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The Johannes de Beke Chronicle up until 1430

Edited by H. Bruch

During the late Middle Ages, the chronicle of Jan Beke (Johannes de Beke or Beka) was one of the most popular Dutch epic sources. Beke, who was most likely a monk from Egmond abbey, described the history of the bishops of Utrecht and the counts of Holland (and Zeeland) and their territories from Roman times until 1346. His work was primarily a compilation of material derived from contemporary annals and chronicles such as the Rhyming Chronicle of Holland by Melis Stoke and other authors. This prompted later copyists and writers to make revisions, new versions, and sequels using data from other sources as well as from their own memories and personal experiences.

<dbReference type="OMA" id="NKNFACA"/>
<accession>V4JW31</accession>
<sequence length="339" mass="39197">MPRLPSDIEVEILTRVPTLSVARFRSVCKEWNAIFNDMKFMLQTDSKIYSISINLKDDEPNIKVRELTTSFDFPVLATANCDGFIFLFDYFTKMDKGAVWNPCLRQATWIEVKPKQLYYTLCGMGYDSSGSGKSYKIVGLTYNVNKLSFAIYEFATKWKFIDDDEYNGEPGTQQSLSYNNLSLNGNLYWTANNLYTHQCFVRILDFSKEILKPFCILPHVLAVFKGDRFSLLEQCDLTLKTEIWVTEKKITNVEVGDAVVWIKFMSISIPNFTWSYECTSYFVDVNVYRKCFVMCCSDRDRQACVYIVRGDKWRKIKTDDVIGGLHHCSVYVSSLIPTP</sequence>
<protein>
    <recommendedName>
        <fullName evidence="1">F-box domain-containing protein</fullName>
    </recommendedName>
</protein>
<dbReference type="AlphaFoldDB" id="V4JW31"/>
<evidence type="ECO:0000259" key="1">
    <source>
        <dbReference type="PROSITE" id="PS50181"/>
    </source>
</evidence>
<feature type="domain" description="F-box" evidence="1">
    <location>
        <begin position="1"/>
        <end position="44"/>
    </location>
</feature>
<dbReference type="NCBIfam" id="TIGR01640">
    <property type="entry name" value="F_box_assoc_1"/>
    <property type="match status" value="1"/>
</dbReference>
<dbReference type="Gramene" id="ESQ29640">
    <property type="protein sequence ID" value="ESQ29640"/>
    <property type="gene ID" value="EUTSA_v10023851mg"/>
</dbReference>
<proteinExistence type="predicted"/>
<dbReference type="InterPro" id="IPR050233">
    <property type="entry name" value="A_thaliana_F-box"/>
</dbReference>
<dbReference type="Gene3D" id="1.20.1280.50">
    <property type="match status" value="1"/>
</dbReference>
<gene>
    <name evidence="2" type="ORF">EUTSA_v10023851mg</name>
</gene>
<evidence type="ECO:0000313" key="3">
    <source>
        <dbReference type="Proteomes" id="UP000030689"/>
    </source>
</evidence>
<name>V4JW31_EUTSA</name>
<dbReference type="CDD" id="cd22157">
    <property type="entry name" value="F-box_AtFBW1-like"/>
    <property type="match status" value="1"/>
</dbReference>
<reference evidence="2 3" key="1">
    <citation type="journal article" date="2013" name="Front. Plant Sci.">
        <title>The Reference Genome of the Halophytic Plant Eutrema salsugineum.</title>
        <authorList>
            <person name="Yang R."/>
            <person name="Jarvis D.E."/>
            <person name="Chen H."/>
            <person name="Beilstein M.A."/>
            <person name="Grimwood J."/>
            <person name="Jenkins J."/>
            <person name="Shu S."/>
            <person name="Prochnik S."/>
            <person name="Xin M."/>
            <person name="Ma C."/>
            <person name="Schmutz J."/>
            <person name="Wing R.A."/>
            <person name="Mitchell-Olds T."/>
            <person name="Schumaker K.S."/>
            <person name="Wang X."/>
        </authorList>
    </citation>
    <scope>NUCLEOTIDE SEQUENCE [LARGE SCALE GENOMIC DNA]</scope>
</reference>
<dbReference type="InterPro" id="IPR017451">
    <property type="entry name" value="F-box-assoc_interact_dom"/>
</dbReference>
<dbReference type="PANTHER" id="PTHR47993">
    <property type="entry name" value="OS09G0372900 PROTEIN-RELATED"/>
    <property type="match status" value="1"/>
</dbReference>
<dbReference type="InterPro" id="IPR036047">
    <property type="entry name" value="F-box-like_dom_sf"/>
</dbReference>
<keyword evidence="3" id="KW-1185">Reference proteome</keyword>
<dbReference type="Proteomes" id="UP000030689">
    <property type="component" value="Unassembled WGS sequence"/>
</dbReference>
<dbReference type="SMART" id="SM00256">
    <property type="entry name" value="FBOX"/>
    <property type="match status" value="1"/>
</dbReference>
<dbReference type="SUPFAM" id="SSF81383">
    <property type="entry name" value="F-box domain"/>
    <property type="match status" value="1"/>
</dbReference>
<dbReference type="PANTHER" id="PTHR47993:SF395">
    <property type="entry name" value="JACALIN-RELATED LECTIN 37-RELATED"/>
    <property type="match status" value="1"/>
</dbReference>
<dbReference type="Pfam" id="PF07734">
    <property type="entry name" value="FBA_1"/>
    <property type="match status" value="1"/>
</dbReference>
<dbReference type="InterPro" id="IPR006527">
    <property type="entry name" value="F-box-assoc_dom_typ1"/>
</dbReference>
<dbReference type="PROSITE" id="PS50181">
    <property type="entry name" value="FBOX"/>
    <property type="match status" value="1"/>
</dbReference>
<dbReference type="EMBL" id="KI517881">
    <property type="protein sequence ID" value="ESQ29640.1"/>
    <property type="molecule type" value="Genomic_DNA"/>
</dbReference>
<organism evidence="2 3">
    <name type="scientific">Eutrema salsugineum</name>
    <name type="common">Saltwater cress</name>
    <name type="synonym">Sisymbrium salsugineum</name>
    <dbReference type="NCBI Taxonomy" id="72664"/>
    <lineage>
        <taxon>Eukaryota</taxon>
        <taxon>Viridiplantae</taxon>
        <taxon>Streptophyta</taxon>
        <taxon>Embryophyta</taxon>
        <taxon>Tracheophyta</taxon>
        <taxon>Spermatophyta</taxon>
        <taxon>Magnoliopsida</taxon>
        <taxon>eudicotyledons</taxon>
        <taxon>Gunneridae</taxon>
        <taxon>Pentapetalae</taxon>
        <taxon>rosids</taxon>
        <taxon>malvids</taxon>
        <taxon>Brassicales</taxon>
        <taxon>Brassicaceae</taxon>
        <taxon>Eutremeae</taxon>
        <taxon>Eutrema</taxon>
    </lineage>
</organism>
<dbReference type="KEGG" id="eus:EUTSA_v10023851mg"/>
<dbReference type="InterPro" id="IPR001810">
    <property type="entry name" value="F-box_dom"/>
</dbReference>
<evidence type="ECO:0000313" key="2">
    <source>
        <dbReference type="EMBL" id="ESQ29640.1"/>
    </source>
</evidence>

The Latin chronicle was edited by other authors and parts were added to it up until 1393. It was translated into the vernacular roundabout 1395, after which supplements were added until well into the 15th century. The supplements are of great significance. They constitute a source of extremely useful information about the history of the rivalries between the Hoeks and the Kabeljauws in Holland and between the Lokhorsts and the Lichtenbergers within the bishopric. They also provide details of the history of successive counts and bishops within these provinces.

The following items have been included in the publication: the Latin chronicle up to 1346, with one supplement that goes as far as 1393, including the Middle Dutch translation and revision until 1393, with supplements up to 1430. The editor, H. Bruch, reconstructed the author’s version for the publication of the Latin chronicle. The translated edition is based on one specific manuscript. The microfilms of foreign manuscripts that were collected by the editor were transferred to the Department of Special Collections of the National Library in The Hague.